Security deposits

 Uncategorized
Oct 222003
 
Authors: Taylour Nelson

Living off campus is a luxury for some students. No rules, no

quiet hours and no sharing a bathroom with 30 other people.

But for others, it can mean frustration – misunderstanding of

property management companies and the contracts they are signing

that bind them to certain responsibilities.

Kevin Daley, director of Student Legal Services, said students

often enter a lease without reviewing the terms or fully

understanding what they are signing.

“They don’t understand what they are agreeing to because this is

the first contract they are entering into,” he said. “They’re not

looking down the line a year from now to what could happen.”

When renters sign a contract with a landlord, they are

committing themselves to being responsible for the property. To

ensure the renter will not completely ruin the property, most

landlords require a security deposit to be paid before the students

move into the house. The security deposit guarantees the landlord

reimbursement money if the property is damaged and needs to be

repaired when the renter moves out.

Cindy Thompson, the property manager at Housing Solutions

Property Management in Fort Collins, said that when renters do not

receive their full amount in security deposits, there is usually a

good reason for the charges.

“Any damages resulting from tenant neglect can be charged,” she

said. “If we need to re-carpet for some reason, or the walls are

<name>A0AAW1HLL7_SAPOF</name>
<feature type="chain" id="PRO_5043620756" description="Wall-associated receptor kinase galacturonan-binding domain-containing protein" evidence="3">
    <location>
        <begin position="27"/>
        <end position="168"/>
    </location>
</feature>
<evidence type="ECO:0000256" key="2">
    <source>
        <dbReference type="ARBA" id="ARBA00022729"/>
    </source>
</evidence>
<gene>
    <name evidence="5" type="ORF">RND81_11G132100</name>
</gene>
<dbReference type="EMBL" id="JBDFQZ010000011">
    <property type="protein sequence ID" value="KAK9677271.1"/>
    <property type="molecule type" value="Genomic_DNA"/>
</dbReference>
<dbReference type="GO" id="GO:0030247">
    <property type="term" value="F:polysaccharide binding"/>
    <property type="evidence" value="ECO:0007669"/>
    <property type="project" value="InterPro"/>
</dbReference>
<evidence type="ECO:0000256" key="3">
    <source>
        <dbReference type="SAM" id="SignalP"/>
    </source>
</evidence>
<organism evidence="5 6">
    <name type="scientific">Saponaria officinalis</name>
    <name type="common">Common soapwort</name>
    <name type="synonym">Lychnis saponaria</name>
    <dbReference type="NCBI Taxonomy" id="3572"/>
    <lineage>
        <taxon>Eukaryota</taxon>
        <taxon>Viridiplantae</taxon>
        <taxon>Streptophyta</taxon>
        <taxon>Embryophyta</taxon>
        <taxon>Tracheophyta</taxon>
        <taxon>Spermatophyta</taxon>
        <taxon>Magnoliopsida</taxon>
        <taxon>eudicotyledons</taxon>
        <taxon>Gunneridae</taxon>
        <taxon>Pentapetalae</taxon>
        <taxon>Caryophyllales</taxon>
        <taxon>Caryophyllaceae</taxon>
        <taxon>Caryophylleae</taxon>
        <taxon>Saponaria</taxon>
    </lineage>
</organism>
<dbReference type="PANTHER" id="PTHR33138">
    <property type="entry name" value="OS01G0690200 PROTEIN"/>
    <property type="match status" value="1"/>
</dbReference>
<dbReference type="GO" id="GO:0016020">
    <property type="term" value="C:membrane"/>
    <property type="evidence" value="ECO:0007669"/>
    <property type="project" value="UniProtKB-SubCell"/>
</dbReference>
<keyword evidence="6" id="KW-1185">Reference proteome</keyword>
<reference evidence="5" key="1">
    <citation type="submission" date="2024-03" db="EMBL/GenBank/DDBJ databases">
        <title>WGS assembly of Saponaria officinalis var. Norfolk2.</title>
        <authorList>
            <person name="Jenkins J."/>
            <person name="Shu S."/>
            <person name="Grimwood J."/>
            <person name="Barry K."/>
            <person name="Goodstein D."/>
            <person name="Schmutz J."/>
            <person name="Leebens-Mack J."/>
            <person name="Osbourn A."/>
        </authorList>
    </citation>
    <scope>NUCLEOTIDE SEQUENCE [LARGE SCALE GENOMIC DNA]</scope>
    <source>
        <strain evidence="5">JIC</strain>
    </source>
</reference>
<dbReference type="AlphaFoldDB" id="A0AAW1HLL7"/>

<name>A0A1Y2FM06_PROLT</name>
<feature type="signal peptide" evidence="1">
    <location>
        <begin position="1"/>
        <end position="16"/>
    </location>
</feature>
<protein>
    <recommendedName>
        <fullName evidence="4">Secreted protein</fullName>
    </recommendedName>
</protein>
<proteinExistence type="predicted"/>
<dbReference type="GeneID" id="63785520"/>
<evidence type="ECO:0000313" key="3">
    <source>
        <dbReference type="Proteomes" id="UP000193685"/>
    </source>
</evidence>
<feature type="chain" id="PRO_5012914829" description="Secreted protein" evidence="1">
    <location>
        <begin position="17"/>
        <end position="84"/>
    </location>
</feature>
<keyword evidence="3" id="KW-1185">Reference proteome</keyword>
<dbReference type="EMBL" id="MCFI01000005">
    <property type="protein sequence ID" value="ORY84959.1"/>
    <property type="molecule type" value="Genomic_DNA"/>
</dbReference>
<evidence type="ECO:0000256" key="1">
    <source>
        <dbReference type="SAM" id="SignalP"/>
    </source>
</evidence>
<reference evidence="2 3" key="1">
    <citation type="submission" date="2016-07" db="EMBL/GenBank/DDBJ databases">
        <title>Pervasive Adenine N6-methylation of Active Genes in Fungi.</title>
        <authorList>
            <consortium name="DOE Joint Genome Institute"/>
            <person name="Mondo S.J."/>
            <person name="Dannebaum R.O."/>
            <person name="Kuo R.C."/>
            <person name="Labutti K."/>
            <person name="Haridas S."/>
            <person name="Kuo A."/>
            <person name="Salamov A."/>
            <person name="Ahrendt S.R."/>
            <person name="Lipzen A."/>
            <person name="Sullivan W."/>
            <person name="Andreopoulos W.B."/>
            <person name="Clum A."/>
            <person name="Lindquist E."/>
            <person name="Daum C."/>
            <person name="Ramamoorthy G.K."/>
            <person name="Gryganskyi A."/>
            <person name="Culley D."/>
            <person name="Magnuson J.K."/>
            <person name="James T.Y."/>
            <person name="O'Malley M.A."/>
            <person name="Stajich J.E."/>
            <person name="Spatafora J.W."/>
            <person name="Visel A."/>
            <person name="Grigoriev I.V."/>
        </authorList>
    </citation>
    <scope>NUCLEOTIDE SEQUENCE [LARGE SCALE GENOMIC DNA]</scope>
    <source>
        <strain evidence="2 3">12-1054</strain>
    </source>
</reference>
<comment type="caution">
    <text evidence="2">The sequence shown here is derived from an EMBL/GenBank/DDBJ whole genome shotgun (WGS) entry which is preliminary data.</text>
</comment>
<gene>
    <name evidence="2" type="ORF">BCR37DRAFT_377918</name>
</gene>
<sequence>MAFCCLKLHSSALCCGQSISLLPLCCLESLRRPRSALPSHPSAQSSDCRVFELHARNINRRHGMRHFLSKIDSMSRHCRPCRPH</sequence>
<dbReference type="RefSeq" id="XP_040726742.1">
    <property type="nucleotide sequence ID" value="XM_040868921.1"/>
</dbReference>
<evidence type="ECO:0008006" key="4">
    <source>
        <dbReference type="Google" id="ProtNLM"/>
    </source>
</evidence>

completely trashed, it can all add up quickly. If someone really

ruins the property then it can exceed the amount on the security

deposit.”

Thompson added that most renters receive most of their security

deposit at their lease’s conclusion.

“The majority of tenants get their security deposits back; it’s

the unusual one percent who don’t get some or all of the deposit

back,” she said.

Still, Student Legal Services sees many students who have

problems with renting from property management companies. Last

year, 486 students enlisted the help of the attorneys in the Lory

Student Center for housing problems alone.

“An overwhelming majority is for housing issues. Many of those

deal with security deposits,” Daley said.

Renters can sign a lease agreeing to do almost anything, Daley

said.

“Some of the leases out there will have the tenant leave the

premises in better condition than when they received them” he

said.

Amy Perrino, a senior psychology major, rented a house through

one of the property management companies in Fort Collins last year.

She paid $1,200 toward a security deposit and only received about

half the money at the end of her lease. She felt she was unfairly

charged for repairs to the property, including a lock change.

Perrino and her roommates filed a complaint about the

charges.

“We didn’t leave the house any worse than when we got there,”

she said.

Six months later, after filing a complaint and writing a letter

to the property management company, Perrino and her roommates